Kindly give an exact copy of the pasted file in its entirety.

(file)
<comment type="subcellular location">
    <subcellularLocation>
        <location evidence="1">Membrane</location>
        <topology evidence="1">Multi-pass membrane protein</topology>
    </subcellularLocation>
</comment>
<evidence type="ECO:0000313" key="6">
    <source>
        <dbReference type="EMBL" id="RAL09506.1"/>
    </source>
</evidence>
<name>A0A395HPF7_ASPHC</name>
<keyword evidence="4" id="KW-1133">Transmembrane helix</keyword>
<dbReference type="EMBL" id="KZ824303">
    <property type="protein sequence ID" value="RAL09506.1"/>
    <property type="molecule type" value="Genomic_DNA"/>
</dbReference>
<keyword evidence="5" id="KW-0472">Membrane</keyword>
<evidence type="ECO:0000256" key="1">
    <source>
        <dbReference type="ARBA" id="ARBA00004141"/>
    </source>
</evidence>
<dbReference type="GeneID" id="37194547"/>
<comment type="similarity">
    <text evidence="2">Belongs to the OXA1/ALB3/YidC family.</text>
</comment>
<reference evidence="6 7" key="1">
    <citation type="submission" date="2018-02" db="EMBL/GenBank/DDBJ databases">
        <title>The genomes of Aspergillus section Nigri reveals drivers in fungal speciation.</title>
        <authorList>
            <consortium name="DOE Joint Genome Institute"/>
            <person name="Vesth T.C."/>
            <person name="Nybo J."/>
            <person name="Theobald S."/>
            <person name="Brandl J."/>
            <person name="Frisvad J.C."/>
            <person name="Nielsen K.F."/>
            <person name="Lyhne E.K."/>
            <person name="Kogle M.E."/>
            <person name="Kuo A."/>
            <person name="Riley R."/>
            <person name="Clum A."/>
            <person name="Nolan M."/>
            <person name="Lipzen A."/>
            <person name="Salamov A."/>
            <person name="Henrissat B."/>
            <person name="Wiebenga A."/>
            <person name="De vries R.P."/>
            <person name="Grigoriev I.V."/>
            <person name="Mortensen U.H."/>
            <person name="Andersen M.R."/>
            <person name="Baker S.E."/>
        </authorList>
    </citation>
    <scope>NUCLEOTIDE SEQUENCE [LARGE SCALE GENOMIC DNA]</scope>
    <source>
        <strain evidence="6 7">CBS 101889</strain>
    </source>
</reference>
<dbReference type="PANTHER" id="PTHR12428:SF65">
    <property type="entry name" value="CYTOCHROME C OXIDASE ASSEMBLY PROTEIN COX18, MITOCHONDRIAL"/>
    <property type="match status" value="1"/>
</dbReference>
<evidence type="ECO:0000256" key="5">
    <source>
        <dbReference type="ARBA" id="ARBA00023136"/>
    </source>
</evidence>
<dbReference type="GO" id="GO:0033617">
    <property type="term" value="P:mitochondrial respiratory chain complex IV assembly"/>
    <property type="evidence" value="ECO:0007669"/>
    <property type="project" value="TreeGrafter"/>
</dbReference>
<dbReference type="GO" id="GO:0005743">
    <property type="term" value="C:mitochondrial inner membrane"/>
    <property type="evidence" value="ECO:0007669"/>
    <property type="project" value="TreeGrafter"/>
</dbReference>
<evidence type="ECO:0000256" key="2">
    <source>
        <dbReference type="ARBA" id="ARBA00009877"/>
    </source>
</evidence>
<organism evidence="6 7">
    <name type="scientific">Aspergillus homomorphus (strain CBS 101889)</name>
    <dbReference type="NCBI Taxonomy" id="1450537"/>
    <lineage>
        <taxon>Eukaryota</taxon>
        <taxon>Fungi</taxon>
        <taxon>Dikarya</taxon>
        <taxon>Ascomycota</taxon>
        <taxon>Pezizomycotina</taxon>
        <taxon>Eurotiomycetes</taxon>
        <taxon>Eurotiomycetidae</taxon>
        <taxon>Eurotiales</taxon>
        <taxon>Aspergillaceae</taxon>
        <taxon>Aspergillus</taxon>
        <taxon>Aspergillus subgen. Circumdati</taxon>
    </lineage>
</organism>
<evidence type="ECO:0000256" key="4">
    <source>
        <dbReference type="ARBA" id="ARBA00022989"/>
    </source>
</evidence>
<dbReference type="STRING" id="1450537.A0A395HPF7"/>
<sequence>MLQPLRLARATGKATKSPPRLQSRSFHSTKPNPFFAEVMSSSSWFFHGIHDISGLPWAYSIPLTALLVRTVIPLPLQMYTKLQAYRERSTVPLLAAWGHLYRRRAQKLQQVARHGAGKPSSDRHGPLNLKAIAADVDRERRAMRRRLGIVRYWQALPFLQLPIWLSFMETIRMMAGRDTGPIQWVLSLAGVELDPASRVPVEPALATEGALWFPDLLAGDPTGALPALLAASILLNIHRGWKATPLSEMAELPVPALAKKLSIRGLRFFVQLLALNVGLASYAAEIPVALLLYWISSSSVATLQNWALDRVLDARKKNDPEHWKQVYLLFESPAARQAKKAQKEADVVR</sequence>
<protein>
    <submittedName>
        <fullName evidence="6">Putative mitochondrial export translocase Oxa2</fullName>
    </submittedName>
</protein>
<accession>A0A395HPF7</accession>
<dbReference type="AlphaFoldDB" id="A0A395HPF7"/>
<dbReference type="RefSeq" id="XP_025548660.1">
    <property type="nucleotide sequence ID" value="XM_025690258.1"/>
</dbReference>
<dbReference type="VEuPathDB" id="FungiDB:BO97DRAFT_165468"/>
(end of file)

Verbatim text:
<comment type="subcellular location">
    <subcellularLocation>
        <location evidence="1">Membrane</location>
        <topology evidence="1">Multi-pass membrane protein</topology>
    </subcellularLocation>
</comment>
<evidence type="ECO:0000313" key="6">
    <source>
        <dbReference type="EMBL" id="RAL09506.1"/>
    </source>
</evidence>
<name>A0A395HPF7_ASPHC</name>
<keyword evidence="4" id="KW-1133">Transmembrane helix</keyword>
<dbReference type="EMBL" id="KZ824303">
    <property type="protein sequence ID" value="RAL09506.1"/>
    <property type="molecule type" value="Genomic_DNA"/>
</dbReference>
<keyword evidence="5" id="KW-0472">Membrane</keyword>
<evidence type="ECO:0000256" key="1">
    <source>
        <dbReference type="ARBA" id="ARBA00004141"/>
    </source>
</evidence>
<dbReference type="GeneID" id="37194547"/>
<comment type="similarity">
    <text evidence="2">Belongs to the OXA1/ALB3/YidC family.</text>
</comment>
<reference evidence="6 7" key="1">
    <citation type="submission" date="2018-02" db="EMBL/GenBank/DDBJ databases">
        <title>The genomes of Aspergillus section Nigri reveals drivers in fungal speciation.</title>
        <authorList>
            <consortium name="DOE Joint Genome Institute"/>
            <person name="Vesth T.C."/>
            <person name="Nybo J."/>
            <person name="Theobald S."/>
            <person name="Brandl J."/>
            <person name="Frisvad J.C."/>
            <person name="Nielsen K.F."/>
            <person name="Lyhne E.K."/>
            <person name="Kogle M.E."/>
            <person name="Kuo A."/>
            <person name="Riley R."/>
            <person name="Clum A."/>
            <person name="Nolan M."/>
            <person name="Lipzen A."/>
            <person name="Salamov A."/>
            <person name="Henrissat B."/>
            <person name="Wiebenga A."/>
            <person name="De vries R.P."/>
            <person name="Grigoriev I.V."/>
            <person name="Mortensen U.H."/>
            <person name="Andersen M.R."/>
            <person name="Baker S.E."/>
        </authorList>
    </citation>
    <scope>NUCLEOTIDE SEQUENCE [LARGE SCALE GENOMIC DNA]</scope>
    <source>
        <strain evidence="6 7">CBS 101889</strain>
    </source>
</reference>
<dbReference type="PANTHER" id="PTHR12428:SF65">
    <property type="entry name" value="CYTOCHROME C OXIDASE ASSEMBLY PROTEIN COX18, MITOCHONDRIAL"/>
    <property type="match status" value="1"/>
</dbReference>
<evidence type="ECO:0000256" key="5">
    <source>
        <dbReference type="ARBA" id="ARBA00023136"/>
    </source>
</evidence>
<dbReference type="GO" id="GO:0033617">
    <property type="term" value="P:mitochondrial respiratory chain complex IV assembly"/>
    <property type="evidence" value="ECO:0007669"/>
    <property type="project" value="TreeGrafter"/>
</dbReference>
<dbReference type="GO" id="GO:0005743">
    <property type="term" value="C:mitochondrial inner membrane"/>
    <property type="evidence" value="ECO:0007669"/>
    <property type="project" value="TreeGrafter"/>
</dbReference>
<evidence type="ECO:0000256" key="2">
    <source>
        <dbReference type="ARBA" id="ARBA00009877"/>
    </source>
</evidence>
<organism evidence="6 7">
    <name type="scientific">Aspergillus homomorphus (strain CBS 101889)</name>
    <dbReference type="NCBI Taxonomy" id="1450537"/>
    <lineage>
        <taxon>Eukaryota</taxon>
        <taxon>Fungi</taxon>
        <taxon>Dikarya</taxon>
        <taxon>Ascomycota</taxon>
        <taxon>Pezizomycotina</taxon>
        <taxon>Eurotiomycetes</taxon>
        <taxon>Eurotiomycetidae</taxon>
        <taxon>Eurotiales</taxon>
        <taxon>Aspergillaceae</taxon>
        <taxon>Aspergillus</taxon>
        <taxon>Aspergillus subgen. Circumdati</taxon>
    </lineage>
</organism>
<evidence type="ECO:0000256" key="4">
    <source>
        <dbReference type="ARBA" id="ARBA00022989"/>
    </source>
</evidence>
<dbReference type="STRING" id="1450537.A0A395HPF7"/>
<sequence>MLQPLRLARATGKATKSPPRLQSRSFHSTKPNPFFAEVMSSSSWFFHGIHDISGLPWAYSIPLTALLVRTVIPLPLQMYTKLQAYRERSTVPLLAAWGHLYRRRAQKLQQVARHGAGKPSSDRHGPLNLKAIAADVDRERRAMRRRLGIVRYWQALPFLQLPIWLSFMETIRMMAGRDTGPIQWVLSLAGVELDPASRVPVEPALATEGALWFPDLLAGDPTGALPALLAASILLNIHRGWKATPLSEMAELPVPALAKKLSIRGLRFFVQLLALNVGLASYAAEIPVALLLYWISSSSVATLQNWALDRVLDARKKNDPEHWKQVYLLFESPAARQAKKAQKEADVVR</sequence>
<protein>
    <submittedName>
        <fullName evidence="6">Putative mitochondrial export translocase Oxa2</fullName>
    </submittedName>
</protein>
<accession>A0A395HPF7</accession>
<dbReference type="AlphaFoldDB" id="A0A395HPF7"/>
<dbReference type="RefSeq" id="XP_025548660.1">
    <property type="nucleotide sequence ID" value="XM_025690258.1"/>
</dbReference>
<dbReference type="VEuPathDB" id="FungiDB:BO97DRAFT_165468"/>